Ectopic G-protein expression in dopamine and serotonin neurons blocks cocaine sensitization in Drosophila melanogaster

Li, H, Chaney, S, Roberts, I J H, Forte, M and Hirsh, J (2000) Ectopic G-protein expression in dopamine and serotonin neurons blocks cocaine sensitization in Drosophila melanogaster. Current Biology, 10 (4). pp. 211-214. ISSN 0960-9822

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Abstract

Sensitization to repeated doses of psychostimulants is thought to be an important component underlying the addictive process in humans. In all vertebrate animal models, including humans, and even in fruit flies, sensitization is observed after repeated exposure to volatilized crack cocaine. In vertebrates, sensitization is thought to be initiated by processes occurring in brain regions that contain dopamine cell bodies. Here, we show that modulated cell signaling in the Drosophila dopamine and serotonin neurons plays an essential role in cocaine sensitization. Targeted expression of either a stimulatory (Gαs) or inhibitory (Gαi) Gα subunit, or tetanus toxin light chain (TNT) in dopamine and serotonin neurons of living flies blocked behavioral sensitization to repeated cocaine exposures. These flies showed alterations in their initial cocaine responsiveness that correlated with compensatory adaptations of postsynaptic receptor sensitivity. Finally, repeated drug stimulation of a nerve cord preparation that is postsynaptic to the brain amine cells failed to induce sensitization, further showing the importance of presynaptic modulation in sensitization.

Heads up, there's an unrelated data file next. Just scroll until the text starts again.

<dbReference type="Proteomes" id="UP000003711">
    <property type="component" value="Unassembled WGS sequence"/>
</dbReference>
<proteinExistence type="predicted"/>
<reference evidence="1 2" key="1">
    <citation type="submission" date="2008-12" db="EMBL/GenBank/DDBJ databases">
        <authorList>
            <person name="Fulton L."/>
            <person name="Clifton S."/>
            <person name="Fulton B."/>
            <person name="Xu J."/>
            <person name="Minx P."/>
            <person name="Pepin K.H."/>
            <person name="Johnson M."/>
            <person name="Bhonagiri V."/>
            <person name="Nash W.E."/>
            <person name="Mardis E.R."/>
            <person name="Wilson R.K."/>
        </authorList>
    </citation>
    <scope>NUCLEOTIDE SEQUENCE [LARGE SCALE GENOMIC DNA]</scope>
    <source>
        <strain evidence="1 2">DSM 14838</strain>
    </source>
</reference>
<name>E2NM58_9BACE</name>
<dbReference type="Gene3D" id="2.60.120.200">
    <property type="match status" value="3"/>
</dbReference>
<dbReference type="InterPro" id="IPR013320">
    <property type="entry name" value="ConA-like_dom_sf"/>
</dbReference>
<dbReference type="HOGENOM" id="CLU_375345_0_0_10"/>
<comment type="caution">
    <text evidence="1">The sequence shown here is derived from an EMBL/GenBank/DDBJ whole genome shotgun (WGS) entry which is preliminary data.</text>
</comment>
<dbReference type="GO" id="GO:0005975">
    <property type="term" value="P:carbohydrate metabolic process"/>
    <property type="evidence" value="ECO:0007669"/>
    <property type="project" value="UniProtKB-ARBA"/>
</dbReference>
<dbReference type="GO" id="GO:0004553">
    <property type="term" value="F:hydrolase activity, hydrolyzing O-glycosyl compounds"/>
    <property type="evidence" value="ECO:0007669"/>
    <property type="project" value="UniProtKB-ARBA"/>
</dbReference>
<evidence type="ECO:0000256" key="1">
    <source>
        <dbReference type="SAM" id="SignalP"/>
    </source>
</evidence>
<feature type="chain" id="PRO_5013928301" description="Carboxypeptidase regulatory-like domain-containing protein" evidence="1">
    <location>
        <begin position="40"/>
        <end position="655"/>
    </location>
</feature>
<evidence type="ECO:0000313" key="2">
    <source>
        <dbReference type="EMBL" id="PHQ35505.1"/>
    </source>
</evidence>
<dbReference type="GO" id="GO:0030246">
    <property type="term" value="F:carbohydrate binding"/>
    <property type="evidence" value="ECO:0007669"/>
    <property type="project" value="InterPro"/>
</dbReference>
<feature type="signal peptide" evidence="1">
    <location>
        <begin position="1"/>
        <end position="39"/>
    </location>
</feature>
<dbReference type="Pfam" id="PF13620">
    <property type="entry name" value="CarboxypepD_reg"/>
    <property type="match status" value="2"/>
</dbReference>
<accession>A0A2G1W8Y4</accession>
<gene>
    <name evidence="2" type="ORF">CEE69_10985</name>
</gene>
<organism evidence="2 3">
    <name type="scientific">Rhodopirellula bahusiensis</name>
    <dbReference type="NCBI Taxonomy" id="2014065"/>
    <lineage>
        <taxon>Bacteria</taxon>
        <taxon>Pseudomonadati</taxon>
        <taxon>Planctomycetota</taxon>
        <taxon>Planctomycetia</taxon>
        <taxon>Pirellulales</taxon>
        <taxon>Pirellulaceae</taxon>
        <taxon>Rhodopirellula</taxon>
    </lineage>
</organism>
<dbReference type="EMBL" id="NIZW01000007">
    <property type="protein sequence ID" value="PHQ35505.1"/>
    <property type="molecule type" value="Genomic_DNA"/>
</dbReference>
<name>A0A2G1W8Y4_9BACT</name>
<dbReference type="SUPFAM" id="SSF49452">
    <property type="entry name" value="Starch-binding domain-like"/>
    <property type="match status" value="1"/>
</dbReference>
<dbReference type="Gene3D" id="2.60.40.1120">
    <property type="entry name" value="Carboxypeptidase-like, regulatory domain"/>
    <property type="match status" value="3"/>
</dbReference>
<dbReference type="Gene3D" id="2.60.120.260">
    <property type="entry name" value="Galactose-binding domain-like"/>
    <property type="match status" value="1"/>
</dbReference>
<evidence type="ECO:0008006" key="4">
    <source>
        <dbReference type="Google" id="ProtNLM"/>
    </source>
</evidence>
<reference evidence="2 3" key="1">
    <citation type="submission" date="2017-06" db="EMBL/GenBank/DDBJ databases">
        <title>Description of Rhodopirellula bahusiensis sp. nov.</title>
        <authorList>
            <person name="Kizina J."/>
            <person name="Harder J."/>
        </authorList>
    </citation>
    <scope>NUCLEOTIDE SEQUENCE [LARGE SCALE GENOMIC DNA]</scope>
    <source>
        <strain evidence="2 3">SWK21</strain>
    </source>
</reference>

Item Type: Article
Additional Information: Sussex author mistakenly excluded from original article, correction by journal here: http://dx.doi.org/10.1016/S0960-9822(00)00501-7
Schools and Departments: School of Life Sciences > Biology and Environmental Science
Depositing User: Ian Roberts
Date Deposited: 06 Feb 2012 21:14
Last Modified: 30 Jul 2012 11:55
URI: http://sro.sussex.ac.uk/id/eprint/30405
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